Detailed Political Causation Examples: Continue reading “Special Messages Excerpt: Self-Exploration through Causation”

Five Considerations that Help Keep Groups that focus on “Psychosis” Inclusive:

I believe with fervor that having survivor-led group therapy that redefines “psychosis” is missing in the system. Over the last nine years I have been leading what I call special message groups in multicultural settings. I have found not only that such groups can be run safely, but that they have the power to transform lives. However, I do have to admit that when it comes to kicking people out of group to maintain group equilibrium and safety that I believe there are a few things to consider first.

First, I believe that a group leader needs to be prepared for the fact that mad people show up in very different ways. Group facilitators need to be familiar with and recognize a wide variety of presentations or manifestations. Perhaps group members may feel like they are being mocked by others in the group via illusionary ideas of reference, or even controlled by them. They may code up their language for protection. They may treat the facilitator as if the facilitator can hear the same voices they hear. They may not believe in spite of stories shared that the facilitator has experienced what they have. I myself have prepared myself for these challenges by attempting to better define what “psychosis” is. I have reconstructed a definition that can sync up a wide variety of what have historically been defined as conditions. I believe if the leader is not prepared to accept all presentations, people will not feel safe talking about their experiences. I believe that intolerance for people who show up in a different or what is perceived as a difficult manner can be extremely hurtful.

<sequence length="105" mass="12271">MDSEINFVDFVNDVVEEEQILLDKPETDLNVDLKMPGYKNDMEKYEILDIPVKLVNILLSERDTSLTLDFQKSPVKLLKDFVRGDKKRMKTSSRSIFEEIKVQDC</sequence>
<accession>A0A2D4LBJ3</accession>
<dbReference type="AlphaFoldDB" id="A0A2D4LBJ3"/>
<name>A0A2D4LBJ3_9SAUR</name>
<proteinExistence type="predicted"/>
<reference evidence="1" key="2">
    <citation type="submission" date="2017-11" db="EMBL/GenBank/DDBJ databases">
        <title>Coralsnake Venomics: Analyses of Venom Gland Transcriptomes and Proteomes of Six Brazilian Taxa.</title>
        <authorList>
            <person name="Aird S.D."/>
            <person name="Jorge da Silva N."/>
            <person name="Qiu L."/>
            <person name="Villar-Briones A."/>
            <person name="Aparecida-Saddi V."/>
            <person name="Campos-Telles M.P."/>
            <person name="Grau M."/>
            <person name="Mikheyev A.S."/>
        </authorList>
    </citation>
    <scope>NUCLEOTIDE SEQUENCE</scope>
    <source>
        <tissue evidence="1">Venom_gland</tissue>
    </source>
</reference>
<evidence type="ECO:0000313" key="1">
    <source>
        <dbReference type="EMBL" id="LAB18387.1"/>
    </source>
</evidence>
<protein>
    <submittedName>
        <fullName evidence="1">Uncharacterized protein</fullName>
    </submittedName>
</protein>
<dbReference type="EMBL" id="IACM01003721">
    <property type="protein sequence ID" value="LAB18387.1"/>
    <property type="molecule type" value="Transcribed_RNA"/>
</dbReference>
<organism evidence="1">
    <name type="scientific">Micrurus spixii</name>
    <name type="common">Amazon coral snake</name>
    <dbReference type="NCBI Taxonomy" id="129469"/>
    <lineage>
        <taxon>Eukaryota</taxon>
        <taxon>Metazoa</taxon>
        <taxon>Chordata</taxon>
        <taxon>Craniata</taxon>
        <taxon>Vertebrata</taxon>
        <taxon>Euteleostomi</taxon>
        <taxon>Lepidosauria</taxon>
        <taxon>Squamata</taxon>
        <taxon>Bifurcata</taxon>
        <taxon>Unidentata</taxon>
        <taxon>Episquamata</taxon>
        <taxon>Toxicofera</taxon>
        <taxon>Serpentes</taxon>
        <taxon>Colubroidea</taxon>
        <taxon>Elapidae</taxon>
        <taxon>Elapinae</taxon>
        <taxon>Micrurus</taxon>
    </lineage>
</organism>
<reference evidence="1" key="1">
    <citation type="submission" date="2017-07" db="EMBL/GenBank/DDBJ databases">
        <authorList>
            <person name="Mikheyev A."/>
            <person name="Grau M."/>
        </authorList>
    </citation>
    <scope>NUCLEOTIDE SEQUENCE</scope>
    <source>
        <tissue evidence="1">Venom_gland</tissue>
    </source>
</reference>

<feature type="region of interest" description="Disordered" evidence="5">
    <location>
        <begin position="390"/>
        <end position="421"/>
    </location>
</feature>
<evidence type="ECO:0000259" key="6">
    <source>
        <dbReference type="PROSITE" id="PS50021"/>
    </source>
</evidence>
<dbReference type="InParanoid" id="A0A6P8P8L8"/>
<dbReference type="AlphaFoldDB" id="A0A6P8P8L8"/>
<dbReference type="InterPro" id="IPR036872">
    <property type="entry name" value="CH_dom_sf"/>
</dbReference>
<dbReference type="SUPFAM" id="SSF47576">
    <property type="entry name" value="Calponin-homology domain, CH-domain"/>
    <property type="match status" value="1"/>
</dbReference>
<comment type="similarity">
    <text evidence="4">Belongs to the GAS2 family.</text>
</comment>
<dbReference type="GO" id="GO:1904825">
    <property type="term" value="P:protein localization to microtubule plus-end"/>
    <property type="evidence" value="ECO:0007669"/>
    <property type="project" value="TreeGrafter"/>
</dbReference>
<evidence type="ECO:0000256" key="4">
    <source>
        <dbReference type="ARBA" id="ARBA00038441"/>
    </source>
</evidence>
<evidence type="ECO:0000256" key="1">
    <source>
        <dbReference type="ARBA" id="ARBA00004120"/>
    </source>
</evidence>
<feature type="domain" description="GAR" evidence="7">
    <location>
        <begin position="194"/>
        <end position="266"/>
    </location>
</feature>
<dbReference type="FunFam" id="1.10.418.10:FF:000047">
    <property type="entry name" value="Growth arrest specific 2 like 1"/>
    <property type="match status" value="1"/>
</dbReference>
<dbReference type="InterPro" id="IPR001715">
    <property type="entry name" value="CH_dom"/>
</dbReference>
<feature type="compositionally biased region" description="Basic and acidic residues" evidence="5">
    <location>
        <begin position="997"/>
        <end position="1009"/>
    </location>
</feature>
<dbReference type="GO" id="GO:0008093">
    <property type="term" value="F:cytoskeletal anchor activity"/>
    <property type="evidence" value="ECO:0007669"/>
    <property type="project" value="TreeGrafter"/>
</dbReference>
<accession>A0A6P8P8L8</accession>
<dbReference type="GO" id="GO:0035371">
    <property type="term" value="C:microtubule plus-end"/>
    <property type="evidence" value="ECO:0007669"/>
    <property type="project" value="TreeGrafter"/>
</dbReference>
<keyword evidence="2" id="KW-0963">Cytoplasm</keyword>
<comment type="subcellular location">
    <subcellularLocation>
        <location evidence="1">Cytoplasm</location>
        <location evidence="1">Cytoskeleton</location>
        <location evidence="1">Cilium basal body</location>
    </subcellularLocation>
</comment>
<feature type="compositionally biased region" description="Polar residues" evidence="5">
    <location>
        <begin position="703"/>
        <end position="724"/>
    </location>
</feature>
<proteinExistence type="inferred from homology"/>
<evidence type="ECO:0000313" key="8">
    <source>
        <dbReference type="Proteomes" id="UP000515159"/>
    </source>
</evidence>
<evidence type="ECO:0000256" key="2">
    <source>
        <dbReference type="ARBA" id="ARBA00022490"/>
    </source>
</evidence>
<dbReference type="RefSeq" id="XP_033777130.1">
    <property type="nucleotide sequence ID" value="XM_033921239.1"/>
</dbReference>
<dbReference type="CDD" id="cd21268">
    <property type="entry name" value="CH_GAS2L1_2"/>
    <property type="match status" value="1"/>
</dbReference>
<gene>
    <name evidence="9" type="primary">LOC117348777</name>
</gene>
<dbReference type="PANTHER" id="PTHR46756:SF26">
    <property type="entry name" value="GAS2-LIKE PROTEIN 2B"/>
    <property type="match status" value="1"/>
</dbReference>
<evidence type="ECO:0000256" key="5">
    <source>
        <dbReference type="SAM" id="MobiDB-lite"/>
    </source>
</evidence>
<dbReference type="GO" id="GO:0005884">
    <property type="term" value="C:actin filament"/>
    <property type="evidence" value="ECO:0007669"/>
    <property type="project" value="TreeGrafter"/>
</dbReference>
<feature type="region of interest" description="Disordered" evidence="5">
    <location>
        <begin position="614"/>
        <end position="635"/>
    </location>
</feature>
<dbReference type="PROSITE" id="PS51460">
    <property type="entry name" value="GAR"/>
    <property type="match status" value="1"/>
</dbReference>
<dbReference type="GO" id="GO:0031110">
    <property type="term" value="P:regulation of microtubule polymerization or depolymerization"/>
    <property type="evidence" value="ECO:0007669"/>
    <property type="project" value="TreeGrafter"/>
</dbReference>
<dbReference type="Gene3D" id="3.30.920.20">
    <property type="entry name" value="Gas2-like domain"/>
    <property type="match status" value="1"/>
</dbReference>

Second, I believe the facilitator can take measures to help train the group to be brave and tolerant of each other. I frame coming together with the specific purpose of sharing untold stories to be an oft neglected privilege that has unfortunately been denied because the “they” experts say it is not safe. I am always willing to start out with my own story. I advocate for a spirit of risk taking by acknowledging that people in the group may be so used to dangerous or distressing experiences that guaranteeing safety would be a disservice. I also might point out that despite what “they” say, this is a practice that has been an effective movement in different countries and that I have done for a long time. In my mind, these kinds of comments are treating the “set of symptoms” as a neglected culture that is subjugated. Moreover, keeping the group focused on the things they have in common with each other in the earlier stages of group development can help. Also strongly supporting alienated individuals also helps train the group to be more tolerant and can avoid many problems that come up in a group discouraging them from expecting a trouble maker from getting kicked out.
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The Mental Health Industry Needs to Overcome Stigma

Back when I was just a yuppie, I learned a few points of wisdom about working through stigma. I needed mentors to help teach me how wrong stigma is. Now,  I want to pay forward some of  what I learned outside the class room  to some mental health academics and administrators who may not have gotten the same lesson.

I was learning to chop cheese steaks at a Korean owned deli and instantly enamored with this mentor on the grill, Mister Ray Gee. The deli was located just across the river from downtown Philadelphia, in the North Camden ghetto.  This Mister Ray and I were just meeting. We were both the same skin-and-bones size, our last names went together in rhyme, and any middle aged man who didn’t have a gut was an inspiration to me.

Mister Ray took one look at me and exclaimed in one breath, “Wow you are an Asshole! But don’t worry, it’s not your fault!  You were just raised that way!”